Journal of Behavioral Education

, Volume 13, Issue 1, pp 37–50 | Cite as

Cooperative Learning Groups at the College Level: Differential Effects on High, Average, and Low Exam Performers

Article

Abstract

A repeated-measures mixed-design was used in examining the effects of cooperative learning study teams on exam performance for 378 undergraduate students enrolled in one of 10 large sections of an introductory educational psychology course over a two-semester period. Students were assigned to 5-member cooperative groups based on previous exam achievement (low, average, high). Bonuses (20% of exam score) were offered to groups who improved their mean exam performance to a pre-established criterion in the cooperative-group phase. Results yielded an overall effect size of 0.42 for cooperative study versus individual study. Students who had obtained low and average scores on the preceding exam improved significantly during cooperative study, but the previously high achievers decreased somewhat.

cooperative learning reward contingency post-secondary education academic achievement mixed design 

Preview

Unable to display preview. Download preview PDF.

Unable to display preview. Download preview PDF.

REFERENCE

  1. Bruffee, K. A.(1999).Collaborative learning: Higher Education, interdependence, and the authority of knowledge (2nd ed.).Baltimore:Johns Hopkins University Press.Google Scholar
  2. Cooper, J. L., & Robinson, P. (2000). The argument for making large classes seem small. In J. MacGregor, J. L. Cooper, K. A. Smith, & P. Robinson (Eds.), Strategies for energizing large classes. New Directions for Teaching and Learning, No. 81. San Francisco: Jossey-Bass.Google Scholar
  3. Hampton, D. R., & Grudnitski, G. (1996). Does cooperative learning mean equal learning? Journal of Education for Business, 7, 5-17.Google Scholar
  4. Johnson, D. W., & Johnson, R. T. (1992, October). What to say to advocates for the gifted. Educational Leadership, 50, 44-47.Google Scholar
  5. Johnson, D. W., & Johnson, R. T. (1994). Learning together and alone (4th ed.). Needham Heights, MA: Allyn and Bacon.Google Scholar
  6. Johnson, D. W., Johnson, R. T., & Smith, K. A. (1998).Cooperative learning returns to college. Change, 30(4), 26-35.Google Scholar
  7. Kelshaw-Levering, K., Sterling-Turner, H. E., Henry, J. R., & Skinner, C. H. (2000). Randomized interdependent group contingencies: Group reinforcement with a twist. Psychology in the Schools, 37, 523-533.Google Scholar
  8. Kennett, D. J., & Young, A. M. (1999). Is cooperative learning effective for high achieving entrance students? Implications for policy and teaching resources. Journal of Research and Development in Education, 33, 27-35.Google Scholar
  9. MacGregor, J., Cooper, J. L., Smith, K. A., & Robinson, P. (Eds.). (2000). Strategies for energizing large classes. New Directions for Teaching and Learning, No. 81. San Francisco: Jossey-Bass.Google Scholar
  10. McDaniel, E. A., & Colarulli, G. C. (1997). Collaborative teaching in the face of productivity concerns: The dispersed team model. Innovative Higher Education, 22, 19-36.Google Scholar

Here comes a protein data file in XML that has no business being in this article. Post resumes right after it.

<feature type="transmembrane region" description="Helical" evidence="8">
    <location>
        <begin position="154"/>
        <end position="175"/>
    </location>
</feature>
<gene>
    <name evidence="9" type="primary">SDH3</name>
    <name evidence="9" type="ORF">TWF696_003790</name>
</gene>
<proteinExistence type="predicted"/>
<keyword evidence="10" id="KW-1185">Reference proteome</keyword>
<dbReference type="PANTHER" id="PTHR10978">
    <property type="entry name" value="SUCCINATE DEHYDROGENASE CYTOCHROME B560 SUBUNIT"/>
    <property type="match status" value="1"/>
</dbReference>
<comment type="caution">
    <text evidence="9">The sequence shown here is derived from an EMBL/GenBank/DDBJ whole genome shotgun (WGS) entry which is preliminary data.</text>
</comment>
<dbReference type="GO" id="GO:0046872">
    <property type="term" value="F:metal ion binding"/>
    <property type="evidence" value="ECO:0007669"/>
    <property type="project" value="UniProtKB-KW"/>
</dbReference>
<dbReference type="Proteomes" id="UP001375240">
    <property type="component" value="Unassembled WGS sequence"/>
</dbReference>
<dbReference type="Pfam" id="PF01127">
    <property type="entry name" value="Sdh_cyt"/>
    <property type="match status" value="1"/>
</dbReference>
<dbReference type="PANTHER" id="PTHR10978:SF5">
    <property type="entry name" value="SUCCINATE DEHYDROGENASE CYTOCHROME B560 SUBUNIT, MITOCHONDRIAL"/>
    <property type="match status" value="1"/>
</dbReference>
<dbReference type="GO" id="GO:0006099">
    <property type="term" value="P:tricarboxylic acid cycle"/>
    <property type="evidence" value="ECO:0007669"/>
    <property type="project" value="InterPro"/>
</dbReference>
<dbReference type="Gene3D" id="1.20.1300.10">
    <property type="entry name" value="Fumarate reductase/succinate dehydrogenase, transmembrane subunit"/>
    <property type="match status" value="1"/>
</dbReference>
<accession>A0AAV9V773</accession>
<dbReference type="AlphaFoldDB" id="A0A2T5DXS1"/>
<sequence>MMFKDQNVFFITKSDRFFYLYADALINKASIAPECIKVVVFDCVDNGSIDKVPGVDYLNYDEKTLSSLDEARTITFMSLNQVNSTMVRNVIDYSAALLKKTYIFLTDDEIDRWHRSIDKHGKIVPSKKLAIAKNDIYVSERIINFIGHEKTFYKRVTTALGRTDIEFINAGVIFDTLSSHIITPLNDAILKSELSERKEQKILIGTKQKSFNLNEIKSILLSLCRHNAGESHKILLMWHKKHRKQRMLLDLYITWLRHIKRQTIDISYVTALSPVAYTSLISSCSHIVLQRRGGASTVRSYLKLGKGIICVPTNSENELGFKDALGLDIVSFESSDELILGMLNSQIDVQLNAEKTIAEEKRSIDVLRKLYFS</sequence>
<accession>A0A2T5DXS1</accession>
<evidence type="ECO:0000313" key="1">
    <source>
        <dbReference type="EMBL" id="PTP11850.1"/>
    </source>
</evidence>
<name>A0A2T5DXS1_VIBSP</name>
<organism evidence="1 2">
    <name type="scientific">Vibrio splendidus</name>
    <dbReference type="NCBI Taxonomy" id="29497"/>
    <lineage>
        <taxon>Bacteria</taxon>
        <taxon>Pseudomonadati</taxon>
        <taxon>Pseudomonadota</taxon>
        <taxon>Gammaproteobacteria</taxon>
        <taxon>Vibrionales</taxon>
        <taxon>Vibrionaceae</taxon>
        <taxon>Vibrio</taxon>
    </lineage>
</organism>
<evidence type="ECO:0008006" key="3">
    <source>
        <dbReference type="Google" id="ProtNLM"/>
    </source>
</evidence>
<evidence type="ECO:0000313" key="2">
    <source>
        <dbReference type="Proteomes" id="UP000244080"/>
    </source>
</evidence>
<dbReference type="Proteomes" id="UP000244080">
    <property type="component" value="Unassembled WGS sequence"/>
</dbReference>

11. Piaget, J. (1926). The language and thought of the child. New York: Harcourt Brace.Google Scholar
  12. Skinner, C. H., Cashwell, C. S., & Dunn, M. S. (1996). Independent and interdependent group contingencies: Smoothing the rough waters. Special Services in the Schools, 12, 61-78.Google Scholar
  13. Slavin, R. E. (1987). Developmental and motivational perspectives on cooperative learning: A reconciliation. Child Development, 55, 1161-1167.Google Scholar
  14. Slavin, R. E. (1994). Using student team learning (2nd ed.). Baltimore, MD: Johns Hopkins University, Center for Social Organization of Schools.Google Scholar
  15. Slavin, R. E. (1995). Cooperative learning: Theory, research and practice (2nd ed.). Needham Heights, MA: Allyn and Bacon.Google Scholar
  16. Slavin, R. E. (1996a). Cooperative learning in middle and secondary schools. The Clearing House, 4, 200-210.Google Scholar
  17. Slavin, R. E. (1996b). Research on cooperative learning and achievement: What we know, what we need to know. Contemporary Educational Psychology, 21(1), 43-69.Google Scholar
  18. Springer, L., Stanne, M. E., & Donovan, S. S. (1999). Effects of small-group learning on undergraduates in science, mathematics, engineering, and technology: A meta-analysis. Review of Educational Research, 69, 21-51.Google Scholar
  19. Vygotsky, L. S. (1978). Mind in society. Cambridge, MA: Harvard University Press.Google Scholar
  20. Wallace, M. A., & Williams, R. L. (2003). Multiple-choice exams: Explanations for student choices. Teaching of Psychology, 30, 136-138.Google Scholar

Copyright information

© Human Sciences Press, Inc. 2004

Authors and Affiliations

  1. 1.Department of Secondary and Middle Grades EducationKennesaw State UniversityKennesaw
  2. 2.Department of Educational Psychology and CounselingUniversity of TennesseeKnoxville

Personalised recommendations